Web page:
A couple of nights ago, NHL came home and began to do his homework.  As he did his math work, he began to get agitated.  Soon, he was in full-blown panic mode.  He was doing decimal division and didn’t know how to do it.  The method that they were being taught was confusing to him.

The problem that he was given was 1.62 / 0.27.  First, I’ll use the Common Core method that NHL was given as illustrated by this photo:

math-example

Do you understand how to do this now?  No?  Well don’t worry.  Neither did I.  After a day of thinking about it, I finally figured it out.  You draw a picture showing tenth segments totaling 1.6.  Next, you separate these out into groupings of 4 tenths segments (0.4).  Finally, you count the number of groups and you get your answer (4).

Going back to the original problem (1.62 / 0.27), you’d draw a picture like this:

common-core-1

(Where each line represents one hundredth.)

Next, you would separate these out into groupings of 27 hundredths.

common-core-2

Finally, you would count the number of groups and get the answer: 6.

I find two problems with this method.  First of all, you aren’t learning to actually work with the numbers.  You aren’t figuring out how to actually divide one number into another number.  Secondly, this quickly breaks down as you get to larger numbers.  If this problem involved the number 1.621, would you force the kids to draw 1,621 thousandths lines?  Would dividing 16.215 mean needing to draw over 16,000 lines?  At what point does the child learn to actually work with the numbers?

Now, let’s compare this to how I learned to do decimal math (“Old School Math”).

First step is to write out the problem like so:

old-school-1

Next, multiply the top and bottom by 100 to get rid of those pesky decimal places.  (100/100 = 1 so you aren’t changing the number.)

old-school-2

Now, you can break up 27 into numbers that, when multiplied together make 27.  1*27 wouldn’t be any help, but 3*9 would be.  You can also go one step further and break up the 9 into 3*3.  So now you have:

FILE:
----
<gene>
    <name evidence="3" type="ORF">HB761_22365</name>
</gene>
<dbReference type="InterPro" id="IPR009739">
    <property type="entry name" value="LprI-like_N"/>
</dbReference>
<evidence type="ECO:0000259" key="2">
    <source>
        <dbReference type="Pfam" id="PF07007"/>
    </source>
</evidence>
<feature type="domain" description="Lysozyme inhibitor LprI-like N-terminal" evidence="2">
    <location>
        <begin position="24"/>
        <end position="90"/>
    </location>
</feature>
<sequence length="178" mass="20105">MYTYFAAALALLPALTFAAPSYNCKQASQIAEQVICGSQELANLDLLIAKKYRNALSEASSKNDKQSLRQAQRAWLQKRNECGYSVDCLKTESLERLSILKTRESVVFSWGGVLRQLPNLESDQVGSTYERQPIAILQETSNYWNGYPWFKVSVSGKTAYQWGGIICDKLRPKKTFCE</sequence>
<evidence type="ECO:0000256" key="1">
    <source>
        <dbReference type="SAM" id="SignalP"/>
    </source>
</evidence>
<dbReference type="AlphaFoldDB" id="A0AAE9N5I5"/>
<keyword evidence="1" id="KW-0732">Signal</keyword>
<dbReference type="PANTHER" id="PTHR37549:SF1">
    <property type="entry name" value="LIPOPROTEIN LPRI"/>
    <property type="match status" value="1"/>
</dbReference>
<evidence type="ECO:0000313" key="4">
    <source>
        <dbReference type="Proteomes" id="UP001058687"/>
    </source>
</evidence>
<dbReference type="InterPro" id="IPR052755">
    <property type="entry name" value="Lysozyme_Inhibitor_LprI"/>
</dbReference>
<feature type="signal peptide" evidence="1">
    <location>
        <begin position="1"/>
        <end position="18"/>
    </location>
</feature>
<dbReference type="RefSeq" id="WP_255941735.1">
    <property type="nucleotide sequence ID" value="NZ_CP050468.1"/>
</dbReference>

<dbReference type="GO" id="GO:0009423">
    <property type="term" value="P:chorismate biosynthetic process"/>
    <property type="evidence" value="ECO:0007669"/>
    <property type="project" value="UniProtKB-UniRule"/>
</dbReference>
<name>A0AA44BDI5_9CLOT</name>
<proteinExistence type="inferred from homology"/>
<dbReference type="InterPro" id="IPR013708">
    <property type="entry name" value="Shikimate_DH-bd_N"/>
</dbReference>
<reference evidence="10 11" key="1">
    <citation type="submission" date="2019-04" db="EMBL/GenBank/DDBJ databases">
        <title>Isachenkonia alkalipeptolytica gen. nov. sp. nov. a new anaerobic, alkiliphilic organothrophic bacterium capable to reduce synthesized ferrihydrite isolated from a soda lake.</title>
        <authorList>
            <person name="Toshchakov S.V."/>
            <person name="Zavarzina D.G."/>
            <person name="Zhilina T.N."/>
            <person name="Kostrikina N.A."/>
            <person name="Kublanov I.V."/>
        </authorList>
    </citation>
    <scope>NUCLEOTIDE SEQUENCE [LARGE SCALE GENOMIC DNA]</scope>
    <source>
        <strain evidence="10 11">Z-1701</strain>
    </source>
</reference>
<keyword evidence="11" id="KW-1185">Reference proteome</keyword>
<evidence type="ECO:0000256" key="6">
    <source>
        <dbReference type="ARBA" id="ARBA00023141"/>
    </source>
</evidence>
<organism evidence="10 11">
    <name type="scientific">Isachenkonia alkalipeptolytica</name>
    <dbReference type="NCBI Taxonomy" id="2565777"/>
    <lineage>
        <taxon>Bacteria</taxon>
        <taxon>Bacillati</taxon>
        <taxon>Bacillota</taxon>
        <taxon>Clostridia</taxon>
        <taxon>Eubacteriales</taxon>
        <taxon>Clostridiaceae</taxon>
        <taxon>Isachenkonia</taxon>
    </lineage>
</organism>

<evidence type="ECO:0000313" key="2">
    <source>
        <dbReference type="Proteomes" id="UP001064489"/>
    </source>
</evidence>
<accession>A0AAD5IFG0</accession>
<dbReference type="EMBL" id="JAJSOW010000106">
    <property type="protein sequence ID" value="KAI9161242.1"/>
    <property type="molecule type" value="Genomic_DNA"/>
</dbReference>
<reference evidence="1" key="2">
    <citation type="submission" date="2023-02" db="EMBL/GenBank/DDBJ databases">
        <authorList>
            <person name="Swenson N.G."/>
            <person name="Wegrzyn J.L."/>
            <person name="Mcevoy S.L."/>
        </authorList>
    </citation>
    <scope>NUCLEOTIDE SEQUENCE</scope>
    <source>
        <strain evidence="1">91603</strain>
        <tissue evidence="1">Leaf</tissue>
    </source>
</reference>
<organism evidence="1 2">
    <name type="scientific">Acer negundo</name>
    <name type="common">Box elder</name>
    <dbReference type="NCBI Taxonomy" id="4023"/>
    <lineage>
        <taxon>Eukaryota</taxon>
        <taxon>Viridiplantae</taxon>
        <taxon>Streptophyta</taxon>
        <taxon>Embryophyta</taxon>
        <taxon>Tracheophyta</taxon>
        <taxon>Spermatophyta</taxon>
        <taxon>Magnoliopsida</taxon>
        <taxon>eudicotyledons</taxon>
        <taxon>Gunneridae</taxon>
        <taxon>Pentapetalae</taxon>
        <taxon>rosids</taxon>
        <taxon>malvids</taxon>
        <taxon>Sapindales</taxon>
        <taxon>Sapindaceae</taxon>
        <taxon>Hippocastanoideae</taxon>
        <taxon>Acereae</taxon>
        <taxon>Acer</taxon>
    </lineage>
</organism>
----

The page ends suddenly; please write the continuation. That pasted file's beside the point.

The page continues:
old-school-3

Now just divide the 162 by each of the threes.  The first one gives you:

old-school-4

The second gives you:

old-school-5

And finally, you come up with the answer: 6.

This method is much more scalable – you don’t need to write out a thousand lines to represent a number – and actually makes the student deal with the numbers.

When I showed this method to NHL, he understood it immediately and was able to solve the problem quickly.  Sadly, thanks to New York State’s implementation of Common Core, the teacher isn’t allowed to change her methods to suit the children.  Neither are the kids allowed to use alternative methods to solve problems.  If NHL is given 1.62/0.27 on a test and he solves it via the “Old School” method, he will be marked wrong.  Even if he gets the right answer, he will be told he’s wrong because he didn’t use the Common Core Approved method.

This course of action will just teach students to think INSIDE the box and that deviating from the set path is the wrong thing to do – instead of something that might result in a fantastic discovery.  Common Core Math will wind up turning many students off of math.  As a math geek, that makes me very sad.  I worry about NHL and his peers and their future education.